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Out Comes the Evil

Writing, ranting, laughing, and perhaps some crying about anything and everything to do with gaming. Nothing is off limits in this blog as I daringly dive into the deep, and sometimes shallow, end of the pool to explore topics less talked about.

Author: Clovenator

Gender Swap in Gaming

Posted by Clovenator Tuesday August 31 2010 at 4:09PM
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            I've read many blogs that try to uncover why there are a lack of females that are into “hardcore” gaming. Most are blogs that generally point the finger at the objectification of women throughout games and game conventions. While I will admit this assertion contains some truth, it cannot solely justify the lack of a female presence. I've yet to see anyone go into considerable detail on the social aspect of gaming and being a female gamer. Of course many females know that being a gamer has its ups and downs and quite a few women take advantage of this knowledge. However, getting into intense gaming also means getting into a more male dominated environment. While one may not see a problem with this, I can only conclude that it is because they have yet to experience the true social dynamics within online video games.
 
            Starting with Ultima Online, I have been playing MMOs since the age of thirteen. I turn 24 soon (yikes). When I first started playing I remained oblivious to social gaming, seeing as I spent most of my time playing with my father and uncle. After they quit, however, I dove into the social aspects of gaming which included in game chat, voice and messaging systems, and forum browsing. Recognition in PvP came from flexing more than one kind of fighting skill. Fast forward to a couple years later and suddenly I am thrown into the ring with some of the most dramatic and cut throat people I had ever met and yes, they were male. Instead of running around in Ilshenar killing rotting corpses on my lumberjack or farming dragons in Despise on my bard tamer, I’d run around Yew and Brit moongates on my disarm thief, mage tamer, or nox mage, all of which were female characters that had pigtails and wore a green bonnet.
 
            I will admit to making the newbie mistake of letting on that I am a female. I even posted photos of me. Perhaps it was because I was young, didn’t think it’d hurt (other people were posting photos of themselves), and I wanted to be accepted. However, the reason does not matter now. Unlike most girl gamers I was quick to realize what a mistake I had made. I experienced harassment on all ends of the spectrum. Suddenly there were other female gamers spreading rumors about me and men jumping on their bandwagons like lost puppies. There were a remarkable amount of people slinging sexist slurs at any chance they could and some even took it to a level beyond acceptable by diving into my personal life and trying to harass me outside of video games.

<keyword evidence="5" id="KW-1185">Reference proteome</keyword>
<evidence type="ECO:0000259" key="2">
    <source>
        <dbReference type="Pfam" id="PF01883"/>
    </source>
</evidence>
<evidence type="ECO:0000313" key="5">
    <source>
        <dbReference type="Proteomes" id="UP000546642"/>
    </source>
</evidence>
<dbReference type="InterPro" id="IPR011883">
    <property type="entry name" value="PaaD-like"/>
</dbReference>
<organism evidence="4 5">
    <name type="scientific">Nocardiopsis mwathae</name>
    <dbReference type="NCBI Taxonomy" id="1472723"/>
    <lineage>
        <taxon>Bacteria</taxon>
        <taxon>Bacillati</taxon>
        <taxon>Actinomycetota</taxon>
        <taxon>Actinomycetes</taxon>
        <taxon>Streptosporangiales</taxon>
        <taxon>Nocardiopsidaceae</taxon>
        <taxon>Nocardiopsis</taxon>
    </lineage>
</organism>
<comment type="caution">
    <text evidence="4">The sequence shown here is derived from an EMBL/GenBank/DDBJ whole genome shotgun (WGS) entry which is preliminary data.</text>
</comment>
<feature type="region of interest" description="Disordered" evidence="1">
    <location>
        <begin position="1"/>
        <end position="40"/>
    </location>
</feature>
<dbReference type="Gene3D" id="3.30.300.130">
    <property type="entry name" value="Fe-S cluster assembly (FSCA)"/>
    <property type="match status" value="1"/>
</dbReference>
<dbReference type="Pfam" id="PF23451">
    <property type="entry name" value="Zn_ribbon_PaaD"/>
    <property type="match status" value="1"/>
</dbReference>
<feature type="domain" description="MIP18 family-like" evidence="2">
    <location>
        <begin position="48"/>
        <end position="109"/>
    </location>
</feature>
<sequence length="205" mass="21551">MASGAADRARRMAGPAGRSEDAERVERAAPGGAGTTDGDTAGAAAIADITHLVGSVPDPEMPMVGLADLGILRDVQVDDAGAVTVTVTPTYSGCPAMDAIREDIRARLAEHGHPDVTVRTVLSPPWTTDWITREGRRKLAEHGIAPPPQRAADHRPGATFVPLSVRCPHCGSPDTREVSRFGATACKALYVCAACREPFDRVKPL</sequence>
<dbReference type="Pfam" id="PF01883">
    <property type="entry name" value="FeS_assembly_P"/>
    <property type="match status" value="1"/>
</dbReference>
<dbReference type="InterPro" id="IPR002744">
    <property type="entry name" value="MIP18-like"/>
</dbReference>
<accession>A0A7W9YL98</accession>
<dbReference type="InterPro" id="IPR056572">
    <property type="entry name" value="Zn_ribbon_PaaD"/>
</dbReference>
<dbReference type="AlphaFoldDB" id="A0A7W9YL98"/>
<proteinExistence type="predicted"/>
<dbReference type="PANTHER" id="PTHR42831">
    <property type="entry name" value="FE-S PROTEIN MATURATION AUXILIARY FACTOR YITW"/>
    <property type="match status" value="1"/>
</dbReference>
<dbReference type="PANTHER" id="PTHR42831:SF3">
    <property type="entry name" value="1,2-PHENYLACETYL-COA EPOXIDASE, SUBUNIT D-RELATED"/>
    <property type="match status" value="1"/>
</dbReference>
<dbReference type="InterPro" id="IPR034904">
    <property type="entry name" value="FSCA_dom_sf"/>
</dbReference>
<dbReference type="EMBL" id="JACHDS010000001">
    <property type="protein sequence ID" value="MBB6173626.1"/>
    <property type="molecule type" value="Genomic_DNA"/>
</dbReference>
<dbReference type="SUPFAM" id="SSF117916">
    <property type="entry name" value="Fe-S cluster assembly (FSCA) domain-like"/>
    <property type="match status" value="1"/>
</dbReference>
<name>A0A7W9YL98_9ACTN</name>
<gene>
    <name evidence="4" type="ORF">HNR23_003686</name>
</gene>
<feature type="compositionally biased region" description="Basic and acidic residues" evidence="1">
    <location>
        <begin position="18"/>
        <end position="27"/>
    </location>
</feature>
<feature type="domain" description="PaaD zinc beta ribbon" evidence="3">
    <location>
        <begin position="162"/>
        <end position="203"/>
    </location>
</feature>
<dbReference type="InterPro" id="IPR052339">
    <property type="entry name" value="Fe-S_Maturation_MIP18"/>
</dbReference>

I took this as a lesson learned and, after joining World of Warcraft in 2007, finally decided on making a different name my default. While I will not disclose the name, it was somewhere along the lines of Brbowflexing and Spraynpray. In other words, it was not a very feminine name and that was the point. Those that knew my gender were those that were my friends. I decided to make my main an undead male priest (I liked the dance); though I will admit I made a blood elf death knight because I thought they were pretty. I successfully ran a small guild of people, some of which hadn’t known me beforehand. When it was time to do raids, many were shocked when they first heard my voice in Ventrilo, simply because I was not the male I came off as in game.
 
            
After my gender being revealed to various people (in guild, pugs, etc), the effect it had was quite different than my previous experience. I didn’t get teased, taunted, harassed, or stalked. I retained my composure in game and out and refused to use the “girl gamer” status to any advantage. I did not want to be acknowledged for the fact that I was a girl, but rather for my ability and dedication to leading a guild in PvE and PvP content. No matter how far we got in the content, I maintained respect by being patient and willing to work with those with less experience. I did not discriminate against a certain age, race, or gender and thus, we became successful in our own right.
 
            I guess, if anything, over time I learned that the industry cannot be the sole blame for the treatment and portrayal of women in hardcore gaming. Women need to stop trying to ostracize themselves from other gamers by using the line “I’m a girl gamer.” It does not assert some sort of privilege or grant special powers over another person, so stop pretending like it does. If women want to fully integrate themselves into the “hardcore” gaming scene, then the only way to do so is by gaining the respect of those they’re gaming with. Otherwise, if women simply want to gain the attention of men, that is what bikinis and public pools are for. Perhaps gaming is not the correct choice.